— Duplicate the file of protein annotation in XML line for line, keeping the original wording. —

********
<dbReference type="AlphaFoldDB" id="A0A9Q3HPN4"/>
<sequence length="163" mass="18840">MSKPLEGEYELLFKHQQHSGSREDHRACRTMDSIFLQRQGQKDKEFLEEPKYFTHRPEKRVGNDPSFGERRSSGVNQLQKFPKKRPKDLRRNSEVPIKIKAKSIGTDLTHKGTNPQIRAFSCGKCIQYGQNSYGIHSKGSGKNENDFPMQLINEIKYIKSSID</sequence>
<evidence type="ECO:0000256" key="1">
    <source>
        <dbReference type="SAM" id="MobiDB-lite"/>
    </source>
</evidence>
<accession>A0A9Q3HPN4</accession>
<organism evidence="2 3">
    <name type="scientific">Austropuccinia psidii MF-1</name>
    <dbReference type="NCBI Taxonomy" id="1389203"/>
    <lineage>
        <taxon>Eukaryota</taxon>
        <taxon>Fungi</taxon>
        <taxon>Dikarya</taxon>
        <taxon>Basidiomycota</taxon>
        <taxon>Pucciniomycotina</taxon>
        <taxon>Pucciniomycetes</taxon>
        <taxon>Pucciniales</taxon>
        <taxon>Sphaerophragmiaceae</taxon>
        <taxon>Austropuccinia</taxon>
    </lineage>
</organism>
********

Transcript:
<dbReference type="AlphaFoldDB" id="A0A9Q3HPN4"/>
<sequence length="163" mass="18840">MSKPLEGEYELLFKHQQHSGSREDHRACRTMDSIFLQRQGQKDKEFLEEPKYFTHRPEKRVGNDPSFGERRSSGVNQLQKFPKKRPKDLRRNSEVPIKIKAKSIGTDLTHKGTNPQIRAFSCGKCIQYGQNSYGIHSKGSGKNENDFPMQLINEIKYIKSSID</sequence>
<evidence type="ECO:0000256" key="1">
    <source>
        <dbReference type="SAM" id="MobiDB-lite"/>
    </source>
</evidence>
<accession>A0A9Q3HPN4</accession>
<organism evidence="2 3">
    <name type="scientific">Austropuccinia psidii MF-1</name>
    <dbReference type="NCBI Taxonomy" id="1389203"/>
    <lineage>
        <taxon>Eukaryota</taxon>
        <taxon>Fungi</taxon>
        <taxon>Dikarya</taxon>
        <taxon>Basidiomycota</taxon>
        <taxon>Pucciniomycotina</taxon>
        <taxon>Pucciniomycetes</taxon>
        <taxon>Pucciniales</taxon>
        <taxon>Sphaerophragmiaceae</taxon>
        <taxon>Austropuccinia</taxon>
    </lineage>
</organism>